After expansions, Skico will use about 900 AF of water a year for snowmaking — @AspenJournalism #ColoradoRiver #COriver #aridification

A snowmaking gun in action, shooting water into the air to make snow. Photo credit: Brent Gardner-Smith/Aspen Journalism

From Aspen Journalism (Heather Sackett):

Two projects to increase snowmaking on Aspen Mountain and the Snowmass Ski Area have received initial approvals from the U.S. Forest Service, but any potential effects of drawing more water from the local watershed for the additional snowmaking remain unclear.

Aspen Skiing Co. is planning to use an additional 82 acre-feet — 26.7 million gallons — of water per season as part of its two snowmaking expansion projects, with most of the water coming out of Castle, Maroon, Snowmass and East Snowmass creeks.

Aspen Mountain will use an additional 57 acre-feet of water per season for new snowmaking infrastructure on 53 acres near the summit to create reliable and consistent snow coverage, according to a hydrology report that Glenwood Springs-based Resource Engineering prepared for the U.S. Forest Service.

Snowmass will use an additional 25 acre-feet of water per season to cover 33 acres of terrain on the Lodgepole, Lunkerville and Adams Avenue trails, according to an environmental assessment by the Forest Service.

The additional 82 acre-feet of water combined from both the Aspen Mountain and Snowmass expansions will be on top of the 821 acre-feet that Skico currently uses on average each season across its four ski areas, bringing the total seasonal average to 903 acre-feet, according to Rich Burkley, Skico’s senior vice president of strategy and business development.

To put that much water into perspective, Wildcat Reservoir, visible from the Snowmass Ski Area, holds 1,100 acre-feet of water.

Burkley said snowmaking has historically been used to connect natural snowfall to the lifts and base areas. The company’s snowmaking philosophy, he said, is to limit it to the bare minimum needed to open the trails, host events and reach the end of the season. Mountain managers hope increased snowmaking will help avoid a repeat of the bare, rocky slopes of the early 2017-18 season.

“We don’t want to increase snowmaking, but we have to,” Burkley said. “Our snowmaking doesn’t go to the top of any of our mountains and we’ve always relied on natural snowfall to open the mountains. Bringing snowmaking to the summit of Aspen will help ensure a Thanksgiving opening. In a year like this, it wouldn’t be necessary, but it would have helped a bunch last season.”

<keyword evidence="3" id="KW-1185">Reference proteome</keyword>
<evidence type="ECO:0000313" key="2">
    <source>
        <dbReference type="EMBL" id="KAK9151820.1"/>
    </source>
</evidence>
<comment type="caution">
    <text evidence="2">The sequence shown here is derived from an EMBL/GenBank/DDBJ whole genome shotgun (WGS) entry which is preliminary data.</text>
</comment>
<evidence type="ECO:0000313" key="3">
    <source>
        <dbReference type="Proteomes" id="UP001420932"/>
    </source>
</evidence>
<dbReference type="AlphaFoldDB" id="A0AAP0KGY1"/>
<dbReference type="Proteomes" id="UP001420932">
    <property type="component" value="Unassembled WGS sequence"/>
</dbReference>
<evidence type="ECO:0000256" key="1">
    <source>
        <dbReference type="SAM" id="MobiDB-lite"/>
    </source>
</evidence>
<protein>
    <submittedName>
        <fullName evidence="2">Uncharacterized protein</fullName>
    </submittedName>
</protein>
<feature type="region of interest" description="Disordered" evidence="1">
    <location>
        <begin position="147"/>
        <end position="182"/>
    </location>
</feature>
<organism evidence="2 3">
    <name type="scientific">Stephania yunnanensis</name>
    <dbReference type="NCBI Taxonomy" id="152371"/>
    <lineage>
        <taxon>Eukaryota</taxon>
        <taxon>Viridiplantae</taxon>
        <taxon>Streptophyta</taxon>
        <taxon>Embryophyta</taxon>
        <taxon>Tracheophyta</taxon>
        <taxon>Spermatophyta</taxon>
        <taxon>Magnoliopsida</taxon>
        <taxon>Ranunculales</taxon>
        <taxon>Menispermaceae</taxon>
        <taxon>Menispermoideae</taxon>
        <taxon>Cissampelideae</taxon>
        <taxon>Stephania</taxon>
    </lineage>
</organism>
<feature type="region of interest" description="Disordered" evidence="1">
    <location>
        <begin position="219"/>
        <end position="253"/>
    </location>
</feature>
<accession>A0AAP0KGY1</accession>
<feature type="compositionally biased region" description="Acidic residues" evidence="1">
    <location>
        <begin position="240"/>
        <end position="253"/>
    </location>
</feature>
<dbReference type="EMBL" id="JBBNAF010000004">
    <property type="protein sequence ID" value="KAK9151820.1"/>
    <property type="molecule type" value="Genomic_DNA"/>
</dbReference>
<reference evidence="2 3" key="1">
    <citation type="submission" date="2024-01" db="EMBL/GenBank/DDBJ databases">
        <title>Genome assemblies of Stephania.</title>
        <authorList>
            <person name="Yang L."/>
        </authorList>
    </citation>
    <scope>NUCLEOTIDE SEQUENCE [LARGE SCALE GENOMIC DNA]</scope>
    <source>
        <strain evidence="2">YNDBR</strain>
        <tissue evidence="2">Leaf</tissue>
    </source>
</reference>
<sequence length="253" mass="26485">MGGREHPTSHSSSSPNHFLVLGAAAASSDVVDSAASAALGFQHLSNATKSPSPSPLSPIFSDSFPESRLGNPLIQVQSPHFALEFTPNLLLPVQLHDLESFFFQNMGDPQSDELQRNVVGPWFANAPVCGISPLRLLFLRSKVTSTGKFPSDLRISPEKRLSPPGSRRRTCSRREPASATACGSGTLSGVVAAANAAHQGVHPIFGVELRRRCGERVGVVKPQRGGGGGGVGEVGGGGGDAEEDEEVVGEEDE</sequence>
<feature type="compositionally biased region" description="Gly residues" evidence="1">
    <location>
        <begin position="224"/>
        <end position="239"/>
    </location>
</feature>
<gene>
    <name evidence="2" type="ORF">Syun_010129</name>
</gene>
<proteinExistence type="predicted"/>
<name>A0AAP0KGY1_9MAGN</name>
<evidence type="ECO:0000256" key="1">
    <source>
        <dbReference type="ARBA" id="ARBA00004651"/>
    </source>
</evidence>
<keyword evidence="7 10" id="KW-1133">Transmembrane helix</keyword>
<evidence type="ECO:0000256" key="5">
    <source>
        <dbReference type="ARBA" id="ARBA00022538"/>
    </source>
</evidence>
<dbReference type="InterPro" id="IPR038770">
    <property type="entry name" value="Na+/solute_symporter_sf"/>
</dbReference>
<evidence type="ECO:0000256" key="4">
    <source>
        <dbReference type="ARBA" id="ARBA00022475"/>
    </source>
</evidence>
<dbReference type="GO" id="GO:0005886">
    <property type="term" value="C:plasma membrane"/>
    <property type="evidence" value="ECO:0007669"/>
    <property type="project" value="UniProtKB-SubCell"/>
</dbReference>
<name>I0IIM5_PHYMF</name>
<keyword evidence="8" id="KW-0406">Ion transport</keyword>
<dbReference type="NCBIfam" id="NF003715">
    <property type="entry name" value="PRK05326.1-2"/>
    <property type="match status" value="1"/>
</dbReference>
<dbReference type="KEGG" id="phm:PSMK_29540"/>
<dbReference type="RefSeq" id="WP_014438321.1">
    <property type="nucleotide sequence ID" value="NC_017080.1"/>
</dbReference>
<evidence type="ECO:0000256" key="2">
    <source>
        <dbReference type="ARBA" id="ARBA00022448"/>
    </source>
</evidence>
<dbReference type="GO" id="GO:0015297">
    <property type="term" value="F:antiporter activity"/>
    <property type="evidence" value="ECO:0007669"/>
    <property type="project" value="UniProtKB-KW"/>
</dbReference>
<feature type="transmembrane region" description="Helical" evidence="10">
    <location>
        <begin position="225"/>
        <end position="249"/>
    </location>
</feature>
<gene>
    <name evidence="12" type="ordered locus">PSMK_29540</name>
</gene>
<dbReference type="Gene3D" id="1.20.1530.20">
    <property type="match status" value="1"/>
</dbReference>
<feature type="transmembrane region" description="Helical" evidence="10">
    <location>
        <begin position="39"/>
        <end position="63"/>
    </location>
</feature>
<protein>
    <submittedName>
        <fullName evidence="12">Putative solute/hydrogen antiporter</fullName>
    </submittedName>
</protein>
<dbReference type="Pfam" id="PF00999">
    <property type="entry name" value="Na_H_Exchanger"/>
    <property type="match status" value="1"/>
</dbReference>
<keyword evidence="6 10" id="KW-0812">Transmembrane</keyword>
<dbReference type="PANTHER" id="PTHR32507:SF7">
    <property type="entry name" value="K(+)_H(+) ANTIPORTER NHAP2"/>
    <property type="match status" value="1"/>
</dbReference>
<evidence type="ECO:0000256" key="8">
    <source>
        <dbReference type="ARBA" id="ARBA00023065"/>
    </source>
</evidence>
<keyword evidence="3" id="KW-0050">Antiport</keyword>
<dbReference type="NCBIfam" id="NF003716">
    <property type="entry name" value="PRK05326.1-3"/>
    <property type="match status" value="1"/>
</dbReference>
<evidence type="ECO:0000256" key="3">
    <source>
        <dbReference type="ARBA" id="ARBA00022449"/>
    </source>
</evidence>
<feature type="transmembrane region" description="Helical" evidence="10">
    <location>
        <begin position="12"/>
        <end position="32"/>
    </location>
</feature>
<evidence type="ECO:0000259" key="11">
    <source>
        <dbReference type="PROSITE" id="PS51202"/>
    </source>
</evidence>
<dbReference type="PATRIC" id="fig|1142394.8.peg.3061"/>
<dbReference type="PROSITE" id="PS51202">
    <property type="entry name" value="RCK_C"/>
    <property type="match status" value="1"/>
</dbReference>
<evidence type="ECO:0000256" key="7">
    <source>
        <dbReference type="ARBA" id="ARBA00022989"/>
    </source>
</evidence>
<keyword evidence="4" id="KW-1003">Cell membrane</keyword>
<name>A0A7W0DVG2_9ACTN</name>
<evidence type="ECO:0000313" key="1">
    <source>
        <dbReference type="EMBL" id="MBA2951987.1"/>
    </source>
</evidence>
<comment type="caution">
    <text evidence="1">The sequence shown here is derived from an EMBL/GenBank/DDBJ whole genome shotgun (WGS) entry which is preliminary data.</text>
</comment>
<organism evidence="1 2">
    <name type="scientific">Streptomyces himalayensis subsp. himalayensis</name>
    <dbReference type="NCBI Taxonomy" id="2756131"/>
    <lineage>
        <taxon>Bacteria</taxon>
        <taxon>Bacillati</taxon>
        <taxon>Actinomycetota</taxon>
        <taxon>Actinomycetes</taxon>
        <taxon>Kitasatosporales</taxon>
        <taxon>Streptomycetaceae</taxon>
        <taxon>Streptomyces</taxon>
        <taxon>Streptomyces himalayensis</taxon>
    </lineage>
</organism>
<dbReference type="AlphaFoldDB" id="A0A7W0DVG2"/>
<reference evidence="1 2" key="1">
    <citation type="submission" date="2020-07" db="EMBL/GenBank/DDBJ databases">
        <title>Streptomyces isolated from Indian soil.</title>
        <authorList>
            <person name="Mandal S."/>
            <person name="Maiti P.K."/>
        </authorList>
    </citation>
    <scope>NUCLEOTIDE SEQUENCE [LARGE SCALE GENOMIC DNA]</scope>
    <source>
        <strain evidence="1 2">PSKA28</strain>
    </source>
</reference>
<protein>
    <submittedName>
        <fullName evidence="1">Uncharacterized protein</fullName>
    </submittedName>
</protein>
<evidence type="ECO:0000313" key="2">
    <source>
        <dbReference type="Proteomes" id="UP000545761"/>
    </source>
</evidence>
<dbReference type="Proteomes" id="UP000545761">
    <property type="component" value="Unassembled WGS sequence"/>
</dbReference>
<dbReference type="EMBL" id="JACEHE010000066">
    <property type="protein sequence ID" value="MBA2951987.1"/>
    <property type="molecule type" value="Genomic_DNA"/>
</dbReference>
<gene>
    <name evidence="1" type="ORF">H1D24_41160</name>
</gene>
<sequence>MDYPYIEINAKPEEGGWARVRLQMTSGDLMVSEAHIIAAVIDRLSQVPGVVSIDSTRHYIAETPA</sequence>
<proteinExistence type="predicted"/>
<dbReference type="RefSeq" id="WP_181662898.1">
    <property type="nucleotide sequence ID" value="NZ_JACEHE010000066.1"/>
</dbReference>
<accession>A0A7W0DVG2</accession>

Although there are fewer other water users pulling from local streams — outdoor irrigation season is over — when Skico fires up its snowmaking operations in November and December, it is using water during a time of year when streamflows are at some of their lowest points of the year. Despite a close read of two recent Forest Service environmental assessments on the snowmaking expansions, it is still not easy to determine exactly what might be the impact of drawing more water from Castle, Maroon, Snowmass and East Snowmass creeks, the four streams that provide most of the water for snowmaking at Skico’s four ski areas.

The diversion dam on Maroon Creek operated by the City of Aspen, which gets its water supply mainly from Castle Creek, but also from Maroon Creek. Below this diversion is another diversion, for the Stapleton Ditch, that SkiCo uses to divert water for the snowmaking system on Buttermilk Mountain. Photo credit: Brent Gardner-Smith/Aspen Journalism

Environmental Concerns

In June, Pitkin County submitted to the Forest Service a comment encouraging the agency to consider the impacts of increased snowmaking on stream health and the overall watershed, including the potential violation of state minimum instream-flow requirements on Castle and Maroon creeks.

“Ultimately, we’ve found that the range of change for peak flows and watershed yields associated with the snowmaking SkiCo is proposing are within the natural annual variability of water yield and peak flow,” he said.

The Forest Service issued a draft decision notice approving the Aspen Mountain project Nov. 28 and the Snowmass project Dec. 17. Both reviews were in the form of “environmental assessments,” and both projects are currently in their respective 45-day objection period.

But those assurances from the Forest Service may not be enough for some local river advocates, especially after a hot, dry year that saw some streamflows in the Roaring Fork basin plummet to all-time lows and the city of Aspen implement Stage 2 water restrictions for the first time in history.

Ken Neubecker, associate director of American Rivers’ Colorado Basin Program and a member of the Pitkin County Healthy Rivers Board, has concerns about taking more water out of the streams in winter. Although most of the snowpack makes it back into the river as spring runoff, that doesn’t help the winter aquatic environment, he said. Also, while snowmaking may not require as much water as other consumptive uses such as irrigation, those relatively small depletions add up.

“Twenty-five additional acre-feet taken out over the whole season is not much water, but again, what are the cumulative impacts?” Neubecker said, referring to the Snowmass project. “When are we going to reach the straw that breaks the camel’s back, especially in a dry year when there may only be 2 (cubic feet per second) running in the stream?”

Kate Hudson, a Pitkin County resident and professional environmental advocate focused on water, agrees. Hudson, who is also a member of the county’s streams board, said that because the two projects are being considered separately, it’s hard to measure what the overall impacts might be to the Roaring Fork watershed.

“It’s just one more cut of many, but one of the many that may ultimately tip the balance,” she said. “What we are seeing now globally and locally in our environment with water is death by 1,000 cuts.”